Group related business functions, but be mindful of granularity. You must not create a distributed data-access layer that strongly binds clients to the underlying schema and assumptions. You only need your client application to know about the service with which it wants to communicate, not the underlying implementation.
When you design an SOA, keep business methods at the level of coarse-grained business functions rather than at a detailed level. Each business method should perform a complete, self-contained function, be independent, and not require subsequent calls to other methods in a specific sequence. You should also follow a document-centric approach to defining an SOA. For example, your client should send a single message to the service, which contains all necessary data for the business function. Avoid an approach that uses remote procedure call (RPC). The RPC approach means that your client application must send multiple messages. Each message would only contain enough information to satisfy part of the business function
For more information about designing an SOA application read here
WCF and SOA
WCF is a framework that you can use to implement SOA solutions. SOA is a technology-independent design philosophy that guides you when you implement SOA solutions.
WCF supports SOA by providing an easy way of exposing language-level contract definitions in platform-independent terms.
In a developer role, you do not have to learn the many technologies that are involved in building a distributed application. This is because, when you use a framework such as WCF, the WCF runtime handles most rudimentary functions automatically. By using Visual Studio 2008, you can easily create and consume a WCF service even if you have little knowledge of WCF itself.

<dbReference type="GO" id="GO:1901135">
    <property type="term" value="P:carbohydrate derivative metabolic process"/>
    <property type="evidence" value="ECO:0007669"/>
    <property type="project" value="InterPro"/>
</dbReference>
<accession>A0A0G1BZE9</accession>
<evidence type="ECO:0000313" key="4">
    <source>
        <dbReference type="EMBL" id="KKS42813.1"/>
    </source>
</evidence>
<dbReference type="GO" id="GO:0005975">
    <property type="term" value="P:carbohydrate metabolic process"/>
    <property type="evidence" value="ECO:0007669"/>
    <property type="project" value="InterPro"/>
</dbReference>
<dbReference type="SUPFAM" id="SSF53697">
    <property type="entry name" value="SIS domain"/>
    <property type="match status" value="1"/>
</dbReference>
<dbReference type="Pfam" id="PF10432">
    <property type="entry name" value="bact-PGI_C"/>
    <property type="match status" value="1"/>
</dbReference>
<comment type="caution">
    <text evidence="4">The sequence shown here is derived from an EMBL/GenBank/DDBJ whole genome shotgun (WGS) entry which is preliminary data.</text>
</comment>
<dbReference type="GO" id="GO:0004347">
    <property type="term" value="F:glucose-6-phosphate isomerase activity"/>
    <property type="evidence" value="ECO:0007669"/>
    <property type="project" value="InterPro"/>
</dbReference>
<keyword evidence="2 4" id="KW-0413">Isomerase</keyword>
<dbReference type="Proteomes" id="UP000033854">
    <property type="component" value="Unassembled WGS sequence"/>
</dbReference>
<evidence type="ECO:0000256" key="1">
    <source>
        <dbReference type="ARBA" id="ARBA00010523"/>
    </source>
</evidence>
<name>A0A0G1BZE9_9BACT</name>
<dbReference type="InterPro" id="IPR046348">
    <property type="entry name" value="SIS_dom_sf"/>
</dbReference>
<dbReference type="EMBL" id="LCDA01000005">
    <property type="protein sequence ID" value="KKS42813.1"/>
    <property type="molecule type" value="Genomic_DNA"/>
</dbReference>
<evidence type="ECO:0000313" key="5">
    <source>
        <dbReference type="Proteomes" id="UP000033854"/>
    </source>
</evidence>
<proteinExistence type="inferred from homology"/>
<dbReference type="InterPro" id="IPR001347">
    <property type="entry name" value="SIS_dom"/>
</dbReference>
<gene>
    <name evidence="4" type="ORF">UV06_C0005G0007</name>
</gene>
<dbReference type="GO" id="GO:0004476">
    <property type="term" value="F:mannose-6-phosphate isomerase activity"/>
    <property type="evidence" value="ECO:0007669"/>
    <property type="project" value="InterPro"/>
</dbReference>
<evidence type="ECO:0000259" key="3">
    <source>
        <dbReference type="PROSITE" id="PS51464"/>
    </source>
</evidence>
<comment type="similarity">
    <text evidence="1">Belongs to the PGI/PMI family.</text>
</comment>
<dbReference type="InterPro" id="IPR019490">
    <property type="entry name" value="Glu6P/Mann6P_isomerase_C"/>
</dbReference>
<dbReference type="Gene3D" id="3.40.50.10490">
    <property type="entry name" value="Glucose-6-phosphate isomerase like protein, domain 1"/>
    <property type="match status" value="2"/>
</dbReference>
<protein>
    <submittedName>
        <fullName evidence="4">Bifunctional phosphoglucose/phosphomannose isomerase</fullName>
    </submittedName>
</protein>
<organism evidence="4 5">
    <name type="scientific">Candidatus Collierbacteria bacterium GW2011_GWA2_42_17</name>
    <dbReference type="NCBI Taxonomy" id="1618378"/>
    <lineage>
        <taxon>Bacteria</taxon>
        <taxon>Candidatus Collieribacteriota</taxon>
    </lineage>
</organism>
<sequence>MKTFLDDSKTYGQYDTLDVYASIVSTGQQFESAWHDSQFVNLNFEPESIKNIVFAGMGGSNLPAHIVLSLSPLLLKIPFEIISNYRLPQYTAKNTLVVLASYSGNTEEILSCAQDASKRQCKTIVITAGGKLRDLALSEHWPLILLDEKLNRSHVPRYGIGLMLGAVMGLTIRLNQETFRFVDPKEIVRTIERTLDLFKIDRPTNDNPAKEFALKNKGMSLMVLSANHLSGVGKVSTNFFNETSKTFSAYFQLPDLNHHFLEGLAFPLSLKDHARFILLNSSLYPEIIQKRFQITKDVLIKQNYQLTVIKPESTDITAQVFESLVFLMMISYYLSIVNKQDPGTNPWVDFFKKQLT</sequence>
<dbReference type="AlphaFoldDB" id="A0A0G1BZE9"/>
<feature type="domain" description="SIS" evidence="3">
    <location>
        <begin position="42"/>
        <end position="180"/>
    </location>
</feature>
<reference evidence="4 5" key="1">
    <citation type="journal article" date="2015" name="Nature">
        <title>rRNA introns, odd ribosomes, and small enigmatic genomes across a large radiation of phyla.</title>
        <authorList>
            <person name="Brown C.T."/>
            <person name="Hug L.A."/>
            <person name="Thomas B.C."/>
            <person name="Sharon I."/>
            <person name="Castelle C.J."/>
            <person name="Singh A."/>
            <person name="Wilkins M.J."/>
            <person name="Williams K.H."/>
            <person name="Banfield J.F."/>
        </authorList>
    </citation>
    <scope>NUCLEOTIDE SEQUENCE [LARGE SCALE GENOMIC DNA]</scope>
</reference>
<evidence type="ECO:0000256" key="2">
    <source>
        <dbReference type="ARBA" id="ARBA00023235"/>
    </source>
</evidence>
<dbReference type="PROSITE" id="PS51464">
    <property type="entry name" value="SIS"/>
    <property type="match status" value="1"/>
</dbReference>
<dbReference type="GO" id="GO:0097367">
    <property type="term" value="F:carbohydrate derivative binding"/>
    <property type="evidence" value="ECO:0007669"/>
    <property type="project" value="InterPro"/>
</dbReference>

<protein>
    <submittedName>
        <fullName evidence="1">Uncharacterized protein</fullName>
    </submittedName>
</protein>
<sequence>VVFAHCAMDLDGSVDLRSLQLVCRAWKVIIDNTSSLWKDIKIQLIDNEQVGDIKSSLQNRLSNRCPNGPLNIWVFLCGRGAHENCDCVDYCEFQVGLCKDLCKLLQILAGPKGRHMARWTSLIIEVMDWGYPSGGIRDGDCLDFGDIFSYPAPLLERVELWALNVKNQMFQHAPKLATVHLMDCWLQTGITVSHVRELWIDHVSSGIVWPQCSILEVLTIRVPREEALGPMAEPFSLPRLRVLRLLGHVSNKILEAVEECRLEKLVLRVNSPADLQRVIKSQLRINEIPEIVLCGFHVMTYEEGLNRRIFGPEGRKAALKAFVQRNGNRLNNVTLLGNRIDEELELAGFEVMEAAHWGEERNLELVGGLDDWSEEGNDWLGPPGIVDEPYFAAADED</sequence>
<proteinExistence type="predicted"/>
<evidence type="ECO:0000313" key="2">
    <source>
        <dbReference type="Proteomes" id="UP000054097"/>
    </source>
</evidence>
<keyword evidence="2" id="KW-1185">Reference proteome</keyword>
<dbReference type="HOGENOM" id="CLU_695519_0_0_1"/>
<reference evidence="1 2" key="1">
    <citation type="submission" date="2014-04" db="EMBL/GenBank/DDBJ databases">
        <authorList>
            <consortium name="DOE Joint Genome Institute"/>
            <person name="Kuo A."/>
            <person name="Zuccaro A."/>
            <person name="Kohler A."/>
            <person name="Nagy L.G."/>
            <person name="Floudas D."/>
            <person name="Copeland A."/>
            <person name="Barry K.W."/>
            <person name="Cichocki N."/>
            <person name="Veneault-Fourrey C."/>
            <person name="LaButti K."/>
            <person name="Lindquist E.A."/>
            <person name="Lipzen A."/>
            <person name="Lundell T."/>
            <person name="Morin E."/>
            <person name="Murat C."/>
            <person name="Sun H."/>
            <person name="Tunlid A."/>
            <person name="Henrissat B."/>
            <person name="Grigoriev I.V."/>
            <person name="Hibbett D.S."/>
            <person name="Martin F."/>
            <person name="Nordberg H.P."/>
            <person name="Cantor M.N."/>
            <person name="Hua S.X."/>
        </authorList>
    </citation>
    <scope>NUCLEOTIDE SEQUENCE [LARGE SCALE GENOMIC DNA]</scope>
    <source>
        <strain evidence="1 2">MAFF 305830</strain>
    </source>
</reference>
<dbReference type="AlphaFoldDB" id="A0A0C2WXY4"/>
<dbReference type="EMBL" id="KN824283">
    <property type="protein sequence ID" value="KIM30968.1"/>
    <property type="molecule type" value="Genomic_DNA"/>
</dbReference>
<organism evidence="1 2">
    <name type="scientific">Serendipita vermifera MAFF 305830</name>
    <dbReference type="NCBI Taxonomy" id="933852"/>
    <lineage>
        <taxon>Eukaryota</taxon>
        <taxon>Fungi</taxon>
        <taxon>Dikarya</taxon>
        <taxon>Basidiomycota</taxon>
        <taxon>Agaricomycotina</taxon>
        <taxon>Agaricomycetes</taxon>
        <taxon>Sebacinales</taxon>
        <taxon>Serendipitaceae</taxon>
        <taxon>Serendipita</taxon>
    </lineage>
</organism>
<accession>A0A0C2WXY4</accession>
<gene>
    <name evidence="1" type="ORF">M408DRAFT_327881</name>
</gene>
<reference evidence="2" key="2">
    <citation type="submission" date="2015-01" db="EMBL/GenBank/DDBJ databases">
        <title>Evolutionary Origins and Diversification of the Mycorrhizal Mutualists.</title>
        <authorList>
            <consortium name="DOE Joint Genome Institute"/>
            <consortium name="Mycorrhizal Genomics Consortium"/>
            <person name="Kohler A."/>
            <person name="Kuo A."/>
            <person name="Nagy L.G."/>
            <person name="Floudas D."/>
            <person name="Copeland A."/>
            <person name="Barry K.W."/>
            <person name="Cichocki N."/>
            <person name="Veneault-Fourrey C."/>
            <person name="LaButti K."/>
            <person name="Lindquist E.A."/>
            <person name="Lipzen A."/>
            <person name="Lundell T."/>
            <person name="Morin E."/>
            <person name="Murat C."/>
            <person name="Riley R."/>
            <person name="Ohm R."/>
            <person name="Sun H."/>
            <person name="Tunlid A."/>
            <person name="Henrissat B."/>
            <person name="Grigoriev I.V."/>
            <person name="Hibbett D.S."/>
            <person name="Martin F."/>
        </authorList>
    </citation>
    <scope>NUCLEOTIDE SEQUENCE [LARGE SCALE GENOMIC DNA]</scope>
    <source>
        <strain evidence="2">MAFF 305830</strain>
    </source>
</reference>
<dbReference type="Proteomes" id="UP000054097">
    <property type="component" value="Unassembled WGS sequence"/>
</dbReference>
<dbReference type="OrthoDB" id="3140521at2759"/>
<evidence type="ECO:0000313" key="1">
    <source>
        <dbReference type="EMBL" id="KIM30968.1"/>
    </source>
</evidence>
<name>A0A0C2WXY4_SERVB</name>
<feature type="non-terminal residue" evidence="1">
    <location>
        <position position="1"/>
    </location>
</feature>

However, if you expose an interface over a protocol stack in a Web service, it does not mean that you have created an SOA. You must remember that WCF is only the framework that you can use to implement an SOA. Therefore, if you use WCF, it does not necessarily mean that your solution is service-oriented.
WCF in an SOA Context
At the language level, the system consists of persisted objects, business rules, and a business interface.
At the service level, there are operations that may be similar to the functions at the language level but you expose them as business operations that are designed as part of a service interface. These business operations may combine multiple language-level functions and probably use data types that are more suited to a distributed environment.
When you design and implement a system, there are objects that represent business data, code for storing and managing data, and business rules that determine how these objects interact. A service forms a business façade through which clients can invoke the business logic and manage the objects.
For example, at the language level of the Customer Management Service application, customer details are stored in a SQL Server database. There is also your business logic, which can manipulate the customer details and the business interface that interacts with the business logic.
Alternatively, at the service level, there is a business façade, or controller, that references more granular operations. For the business interface, the façade provides access to complete operations such as registering a customer. This then links to more granular operations such as performing a credit check and getting customer details. At the service level, the business needs to interact only with the high-level business operations that are exposed by the façade, not with the individual methods at the language level.